Manchester United is one of the most illustrious names in Europe. Not only have they established an empire across the world which has been constitued by countless endorsements and other sources of income but they have penned a legacy so vast that even repeated failures in the recent time, couldn’t shake their financial stature emphatically.
United’s net worth is 3.8 billion Euros, an amount that sets United above others in terms of money.
The Devils drafted a history so illustrious over their long course of glittering years, that even a small dent in the club’s reputation doesn’t go unnoticed. It rose to unparalleled greatness under the leadership of Sir Alex Ferguson and cemented their place in the panoply of legends.
Unfortunately, after the departure of Fergie from the helm, the team entered into a receding tailspin of entropy, not just in the standards of the game, but monetarily too. However, what seems like entropy for others is a small niggle in the club’s budget.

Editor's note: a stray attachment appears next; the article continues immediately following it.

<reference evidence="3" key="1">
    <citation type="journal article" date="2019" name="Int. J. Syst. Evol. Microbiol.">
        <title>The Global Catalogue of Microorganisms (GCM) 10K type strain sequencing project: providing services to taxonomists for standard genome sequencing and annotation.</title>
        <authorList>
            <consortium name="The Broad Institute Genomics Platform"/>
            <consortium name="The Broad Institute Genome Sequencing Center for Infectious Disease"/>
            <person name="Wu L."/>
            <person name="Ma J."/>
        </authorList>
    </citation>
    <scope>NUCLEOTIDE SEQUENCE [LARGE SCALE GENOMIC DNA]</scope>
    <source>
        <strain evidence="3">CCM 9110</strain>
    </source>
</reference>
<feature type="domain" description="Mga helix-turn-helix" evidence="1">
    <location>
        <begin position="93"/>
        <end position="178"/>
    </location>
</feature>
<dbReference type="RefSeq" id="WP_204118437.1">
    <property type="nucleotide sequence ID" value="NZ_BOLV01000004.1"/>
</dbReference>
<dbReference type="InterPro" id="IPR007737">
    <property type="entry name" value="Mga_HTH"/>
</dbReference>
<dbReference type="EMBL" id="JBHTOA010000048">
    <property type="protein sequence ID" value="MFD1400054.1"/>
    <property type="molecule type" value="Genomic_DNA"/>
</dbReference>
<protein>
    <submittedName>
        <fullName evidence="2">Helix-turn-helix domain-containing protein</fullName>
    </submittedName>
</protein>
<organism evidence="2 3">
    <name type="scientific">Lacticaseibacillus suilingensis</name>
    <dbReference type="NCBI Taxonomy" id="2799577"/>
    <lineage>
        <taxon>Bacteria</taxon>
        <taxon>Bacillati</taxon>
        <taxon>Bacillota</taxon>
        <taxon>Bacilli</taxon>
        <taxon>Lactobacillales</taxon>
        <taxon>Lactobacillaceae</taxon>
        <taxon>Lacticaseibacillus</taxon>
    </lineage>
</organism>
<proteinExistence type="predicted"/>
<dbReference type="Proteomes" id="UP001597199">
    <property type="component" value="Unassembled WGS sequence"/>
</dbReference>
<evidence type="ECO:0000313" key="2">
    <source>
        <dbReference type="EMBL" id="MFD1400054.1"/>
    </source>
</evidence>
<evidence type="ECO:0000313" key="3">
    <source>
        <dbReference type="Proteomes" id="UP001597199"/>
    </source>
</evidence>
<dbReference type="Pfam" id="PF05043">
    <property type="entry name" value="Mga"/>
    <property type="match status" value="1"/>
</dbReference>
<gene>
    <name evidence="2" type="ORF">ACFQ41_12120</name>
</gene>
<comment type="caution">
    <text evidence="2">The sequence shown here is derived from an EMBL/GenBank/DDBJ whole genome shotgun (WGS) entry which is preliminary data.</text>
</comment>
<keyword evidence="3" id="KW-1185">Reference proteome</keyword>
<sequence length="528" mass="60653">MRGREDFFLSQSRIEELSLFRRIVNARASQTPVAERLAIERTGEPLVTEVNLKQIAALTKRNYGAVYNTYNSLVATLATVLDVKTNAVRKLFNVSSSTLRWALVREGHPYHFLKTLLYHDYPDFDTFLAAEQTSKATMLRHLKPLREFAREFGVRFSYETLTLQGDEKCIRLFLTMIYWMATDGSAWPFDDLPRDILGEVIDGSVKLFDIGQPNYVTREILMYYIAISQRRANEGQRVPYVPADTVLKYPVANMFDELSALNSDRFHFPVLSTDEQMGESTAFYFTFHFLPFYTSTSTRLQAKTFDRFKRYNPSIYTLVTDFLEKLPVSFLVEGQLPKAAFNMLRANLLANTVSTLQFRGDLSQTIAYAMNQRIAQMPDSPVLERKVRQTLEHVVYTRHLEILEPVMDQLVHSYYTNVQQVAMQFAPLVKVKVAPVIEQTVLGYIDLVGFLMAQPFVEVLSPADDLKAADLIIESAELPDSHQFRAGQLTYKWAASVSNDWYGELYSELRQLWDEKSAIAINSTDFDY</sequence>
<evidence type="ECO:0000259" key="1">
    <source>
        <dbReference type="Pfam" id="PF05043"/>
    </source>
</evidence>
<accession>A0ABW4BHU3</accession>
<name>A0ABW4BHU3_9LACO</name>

However, a glaring concern has been manifesting already and that is debt. The last decade has seen the club ambling into debts which can be a major blow to the former European champions.
Is Manchester United in Debt?
As per reports of 2019, the club is already starting to feel the heat of existing debts. Going by the reports of September 24th, 2019, the Devils are in a debt of 203.6 million Euros, an amount that has been lowered from 301.7 million Euros.
However, the club announced proceeds of 627.1 million Euros and an operating profit of 50 million Euros in 2019. The club was free from any debts until 2005, however, there has been frequent fluctuations in debt with the highest being 778 million Euros in 2010.
Why is Manchester United in debt?
One of the primary reasons for Manchester United being in debt is the upshot of the takeover of the club by the Glazers in 2005.
The Glazer takeover has burdened the club with a debt of 525 million Euros through loans secured against its assets in a move known as a leveraged buyout.
Prior to this purchase, United was debt-free. A refinancing of the debt transpired in 2010 when it rose to over three-quarters of a billion pounds.